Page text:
Back in 1974 director George Lucas created a fad with the film “American Graffiti”. Nostalgia for the 1950’s echoed throughout the movie and soon all the media were recalling the decade. Movies, music and TV series started popping up recreating that innocent chapter in American life. One of the more popular TV shows was “Happy Days”, starring Ron Howard and Henry Winkler. This series was so popular that it spawned several others including “Laverne & Shirley”, “Joanie Loves Chachi” and “Mork & Mindy”, among others. In “Mork & Mindy” a space alien lands on Earth to report observations on its inhabitants back to his home planet, Ork. The only thing the show had going for it was a fresh faced comedian, Robin Williams. Williams’ wild antics and manic improvisational comedic talent made the show worth watching.
Sadly, Robin Williams, often labeled the “Funniest Man in the World”, has taken his Final Taxi.
Two entertainers shine the brightest in my memories of high school in the 70’s. Steve Martin in his white suit, with his “wild and crazy guy” act, and Robin Williams sporting rainbow suspenders while delivering an Orkiain handshake, saying “Na-Nu Na-Nu” as if it were the most natural thing in the world. The catchphrase among my classmates back in the day was “Shazbot”, a made-up swear word from the show that made us feel like we were all in on the joke.
Robin McLaurin Williams was born on July 21, 1951 in Chicago, Illinois, a great-great-grandson of Mississippi Governor and Senator Anselm J. McLaurin. Robin briefly studied political science before enrolling at Juilliard School to study theatre. After he left Juilliard, he performed in nightclubs, which is where he was discovered for the role of Mork.
In 1980 the first movie Williams did was Robert Altman’s “Popeye” based on the comic / cartoon created by E.C. Segar. He was able to capture the style of the early Popeye and the comedy came from the low mutterings under his breath. It was a great role from him but the film did not do so well at the box office.
I was lucky to be working as a theatre manager for a chain in 1982 when “The World According to Garp” came out. The trailer made the film look like a comedy- and several people came to the movie excepting to see “Mork” on the big screen. The film was very dark and preachy with a few black comedy bits scatter about. I had many people walk out during the movie. This was Williams telling the public he was not “Mork” and making it clear he wanted more serious roles. “Garp” continues to be one of my favorite Robin Williams movies – giving us what life is really like. It has ups and downs, happy and sad moments and before you know it – it’s over.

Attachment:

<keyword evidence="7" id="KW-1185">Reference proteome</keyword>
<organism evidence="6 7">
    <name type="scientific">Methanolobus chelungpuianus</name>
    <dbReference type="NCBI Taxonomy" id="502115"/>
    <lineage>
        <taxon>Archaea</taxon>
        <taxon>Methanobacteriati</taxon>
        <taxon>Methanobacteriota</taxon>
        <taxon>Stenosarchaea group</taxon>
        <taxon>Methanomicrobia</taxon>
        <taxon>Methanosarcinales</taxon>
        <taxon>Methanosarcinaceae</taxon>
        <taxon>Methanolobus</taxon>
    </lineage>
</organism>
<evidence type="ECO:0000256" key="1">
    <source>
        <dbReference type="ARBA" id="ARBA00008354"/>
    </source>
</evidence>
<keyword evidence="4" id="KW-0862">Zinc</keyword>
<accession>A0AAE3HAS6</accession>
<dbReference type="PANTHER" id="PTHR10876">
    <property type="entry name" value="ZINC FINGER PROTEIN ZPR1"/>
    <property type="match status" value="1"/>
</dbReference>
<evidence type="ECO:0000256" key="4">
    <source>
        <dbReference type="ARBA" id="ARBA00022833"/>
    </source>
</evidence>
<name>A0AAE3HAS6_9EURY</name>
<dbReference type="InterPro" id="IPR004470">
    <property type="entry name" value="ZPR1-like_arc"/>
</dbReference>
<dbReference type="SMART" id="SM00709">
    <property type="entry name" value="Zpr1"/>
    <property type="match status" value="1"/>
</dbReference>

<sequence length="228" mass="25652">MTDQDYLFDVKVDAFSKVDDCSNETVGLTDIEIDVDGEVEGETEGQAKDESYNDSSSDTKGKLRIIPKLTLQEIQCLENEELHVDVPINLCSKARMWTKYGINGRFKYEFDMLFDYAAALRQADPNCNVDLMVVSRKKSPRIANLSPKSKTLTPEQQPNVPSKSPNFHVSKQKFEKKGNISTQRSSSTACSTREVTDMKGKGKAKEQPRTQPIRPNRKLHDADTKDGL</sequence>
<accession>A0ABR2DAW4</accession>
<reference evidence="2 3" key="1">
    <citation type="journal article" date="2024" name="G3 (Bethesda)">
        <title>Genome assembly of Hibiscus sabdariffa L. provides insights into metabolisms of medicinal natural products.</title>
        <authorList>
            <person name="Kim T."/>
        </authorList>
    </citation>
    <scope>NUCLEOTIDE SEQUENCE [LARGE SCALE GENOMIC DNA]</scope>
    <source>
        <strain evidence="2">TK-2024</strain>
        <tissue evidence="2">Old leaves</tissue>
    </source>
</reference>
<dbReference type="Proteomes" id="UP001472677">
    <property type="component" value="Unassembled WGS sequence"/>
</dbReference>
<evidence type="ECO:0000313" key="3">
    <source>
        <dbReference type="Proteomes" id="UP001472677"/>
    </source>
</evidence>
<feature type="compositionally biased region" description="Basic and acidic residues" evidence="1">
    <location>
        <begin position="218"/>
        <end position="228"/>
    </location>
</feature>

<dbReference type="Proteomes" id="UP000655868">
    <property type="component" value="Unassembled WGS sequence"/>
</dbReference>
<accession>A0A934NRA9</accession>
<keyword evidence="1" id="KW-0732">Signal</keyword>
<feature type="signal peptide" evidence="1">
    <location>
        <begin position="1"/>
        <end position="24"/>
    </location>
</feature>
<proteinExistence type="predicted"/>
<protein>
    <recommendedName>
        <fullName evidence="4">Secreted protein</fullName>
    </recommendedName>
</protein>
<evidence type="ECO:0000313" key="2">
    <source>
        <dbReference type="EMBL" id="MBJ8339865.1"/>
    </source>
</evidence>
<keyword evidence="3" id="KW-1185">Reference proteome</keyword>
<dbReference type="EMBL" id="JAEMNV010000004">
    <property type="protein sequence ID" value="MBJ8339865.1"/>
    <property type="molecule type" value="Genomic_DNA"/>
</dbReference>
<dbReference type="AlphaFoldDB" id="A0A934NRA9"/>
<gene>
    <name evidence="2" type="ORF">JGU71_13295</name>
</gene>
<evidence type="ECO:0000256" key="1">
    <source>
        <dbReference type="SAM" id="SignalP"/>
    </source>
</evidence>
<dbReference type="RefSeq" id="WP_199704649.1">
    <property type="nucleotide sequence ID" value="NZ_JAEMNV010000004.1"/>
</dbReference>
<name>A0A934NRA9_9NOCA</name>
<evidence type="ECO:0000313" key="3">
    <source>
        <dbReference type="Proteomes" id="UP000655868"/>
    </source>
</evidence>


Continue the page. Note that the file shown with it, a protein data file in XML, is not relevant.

From that point on Williams was able to mix comedy and drama. He knew how to wear the mask. There was a palpable energy around him. Whether he was Adrian Cronauer of “Good Morning, Vietnam” or Patch Adams, there was that fine balance of drama and comedy. Even with “Mrs. Doubtfire” he so eloquently portrayed the sadness of a father missing his children while hamming it up as the crazy nanny he played just to be near them. The balance was there. It echoed throughout “Hook,” Bicentennial Man” and “The Fisher King.”
William played pure comedy roles in “The Survivors,” “Aladdin,” “Flubber,” “Night At The Museum,” and “RV” to name a few. He could also play very creepy and dark characters such as twisted Seymour Parrish in “One Hour Photo” or villains in “Insomnia” and TV shows like “Law & Order: Special Victims Unit” and “Homicide: Life on the Street.”
After being nominated for an Academy Award several times for films ( including my favorite, “Dead Poet’s Society”) William won the Oscar for Best Actor in a Supporting Role for his portrayal of Sean Maguire in 1997’s “Good Will Hunting“.
Robin Williams has always been one of my favorite actors. While my policy here on the Final Taxi has been to never write about someone who took their own life, this is different. Williams suffered from a sickness which was kept in the shadows up until his death. Depression can make you do things you would not normally do and we need to not judge him by this.
I thought about Juan de Dios Peza‘s famous poem about English actor David Garrick, “To Laugh While Crying.” The poem is about a man who is depressed and goes to see a doctor.
“Nothing holds any enchantment or attractiveness;
I don’t care about my name or my fate
I die living an eternal melancholy
and my only hope is that of death”.
The doctor tells him go to see Garrick. He will make him laugh and forget his worry and pains. The man begins to cry that he is Garrick.
The last lines are moving and remind me of Williams:
How many are there who, tired of life,
ill with pain, dead with tedium,
make others laugh as the suicidal actor,
without finding a remedy for their illness!
Ay! How often we laugh when we cry!
Nobody trust the merriment of laughter,
because in those beings devoured by pain,
the soul groans when the face laughs!
If faith dies, if calm flees,
if our feet only step on thistles,
the tempest of the soul hurls to the face,
a sad lighting: a smile.
The carnival of the world is such a trickster,
that life is but a short masquerade;
here we learn to laugh with tears
and also to cry with laughter.
God Bless Robin Williams—Thanks for all the joy you gave us.
Quote from Robin Williams in the movie” Jack”:
“Please, don’t worry so much. Because in the end, none of us have very long on this Earth. Life is fleeting. And if you’re ever distressed, cast your eyes to the summer sky when the stars are strung across the velvety night. And when a shooting star streaks through the blackness, turning night into day, make a wish, and think of me. Make your life spectacular.”
( Written by Jeff Burson; Edited by Lesa Rosato)
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